- “Add any mail to ‘Postage of Time’ [POT].” √
Notice the posh cream one? A. has threatened to send me a lime green one. Red letter days I’ve heard of – but lime green letter days? [Before anyone writes to tell me, I know red letter days have nothing to do with the mail.]
- “Make 20 brown paper tubes, and 20 plastic bag twists and tie them together with garden twine.” √
- “Hang the latter from a tree and take their photographs.” X
After naming POT, I’m tempted to go back to naming my pieces. At first I tried to think of sensible names - ‘Plastic or Paper’? – but of course things rapidly got silly - ‘Tweedledum and Tweedledee’? ‘Pinky and Perky’?
I would probably have got round to the hanging if I hadn’t:
- Spent 10 minutes looking for the twine [which is green, the photo lies]. Because it is green, I keep it in the green thread drawer – except it appears that I don’t, because I found it in the string box. That is more logical, if only because there is more room in the string box. Well, there was till I bought some more. I’m quite partial to string – especially with brown paper. [Not to eat, you understand.]
- Spent 10 minutes looking for the eraser stamps I carved on Friday. [No, I didn’t need them today, using them wasn’t on the list, I just realised I couldn’t find them while I was looking for the twine.]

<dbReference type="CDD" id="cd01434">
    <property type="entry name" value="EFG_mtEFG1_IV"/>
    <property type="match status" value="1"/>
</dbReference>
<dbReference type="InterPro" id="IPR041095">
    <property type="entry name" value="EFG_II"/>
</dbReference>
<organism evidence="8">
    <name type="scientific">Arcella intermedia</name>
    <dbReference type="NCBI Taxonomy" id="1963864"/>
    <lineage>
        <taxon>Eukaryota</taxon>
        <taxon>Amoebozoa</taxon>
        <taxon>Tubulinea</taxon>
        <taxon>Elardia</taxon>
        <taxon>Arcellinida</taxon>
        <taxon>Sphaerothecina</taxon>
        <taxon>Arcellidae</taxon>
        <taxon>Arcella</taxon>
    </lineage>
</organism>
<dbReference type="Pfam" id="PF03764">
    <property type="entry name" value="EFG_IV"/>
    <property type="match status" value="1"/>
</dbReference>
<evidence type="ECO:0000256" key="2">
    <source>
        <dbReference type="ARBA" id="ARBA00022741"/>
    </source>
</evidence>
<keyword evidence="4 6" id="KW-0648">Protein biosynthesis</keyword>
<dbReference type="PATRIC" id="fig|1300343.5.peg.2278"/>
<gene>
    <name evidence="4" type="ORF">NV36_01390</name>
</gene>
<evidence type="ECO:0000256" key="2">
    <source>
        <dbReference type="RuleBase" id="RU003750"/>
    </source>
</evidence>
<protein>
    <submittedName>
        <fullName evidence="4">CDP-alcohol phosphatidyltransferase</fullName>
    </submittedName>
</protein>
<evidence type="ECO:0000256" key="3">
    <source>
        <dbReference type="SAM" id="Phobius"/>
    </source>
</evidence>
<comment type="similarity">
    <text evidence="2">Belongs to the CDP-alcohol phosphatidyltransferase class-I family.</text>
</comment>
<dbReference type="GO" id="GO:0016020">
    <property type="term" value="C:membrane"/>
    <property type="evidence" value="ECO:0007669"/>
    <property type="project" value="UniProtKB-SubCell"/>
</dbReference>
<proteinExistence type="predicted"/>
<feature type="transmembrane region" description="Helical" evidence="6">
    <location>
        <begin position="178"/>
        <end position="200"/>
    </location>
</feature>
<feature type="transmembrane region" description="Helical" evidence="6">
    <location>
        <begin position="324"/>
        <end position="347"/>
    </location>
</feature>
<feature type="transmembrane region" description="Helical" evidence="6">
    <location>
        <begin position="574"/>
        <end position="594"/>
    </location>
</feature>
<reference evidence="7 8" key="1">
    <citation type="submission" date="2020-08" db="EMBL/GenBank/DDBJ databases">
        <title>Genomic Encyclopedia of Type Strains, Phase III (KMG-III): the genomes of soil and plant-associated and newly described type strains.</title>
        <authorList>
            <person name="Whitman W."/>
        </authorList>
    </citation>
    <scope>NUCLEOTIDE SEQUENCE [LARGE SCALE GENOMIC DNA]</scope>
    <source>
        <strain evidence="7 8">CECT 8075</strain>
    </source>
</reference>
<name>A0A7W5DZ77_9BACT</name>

- Spending another 10 minutes carving a new stamp and proofing it. [As you can see, it isn’t a very complex stamp.]Just when I got to the stage when I remembered that the drawback to carving out all 6 faces of an eraser is that it guarantees you end up with inky fingers, I remembered that I’d washed the previous stamps after using them and left them to dry by the sink. So now I’ve got three stamps with very similar patterns of lines on them…
- Getting perfectionist about not twisting the bindings on the tubes - or rather, only twisting them back to front, not left to right. This led to frequent unbinding.
- Getting perfectionist about getting the right amount of twist on the plastic bags.
Is it is possible to be a perfectionist when you are working with brown paper, plastic bags and garden twine? For ‘perfectionist’, read ‘mad’.
Despite all that, I enjoyed myself. I am finding the ‘3 a day’ lists quite motivating, even though I didn’t finish. I think this is because they make me break tasks into smaller parts, in order to make them doable in a day, and there is a greater sense of achievement.
The idea came from Margaret Cooter, although I’m not using her system. I started with bits of paper, but I’ve now redesigned my college planning sheets to include space for daily lists. I am including mundane things in the lists as well - tomorrow’s includes the dreaded word ‘mending’.
Of course I reserve the right to change my mind in the morning – these things should be spontaneous.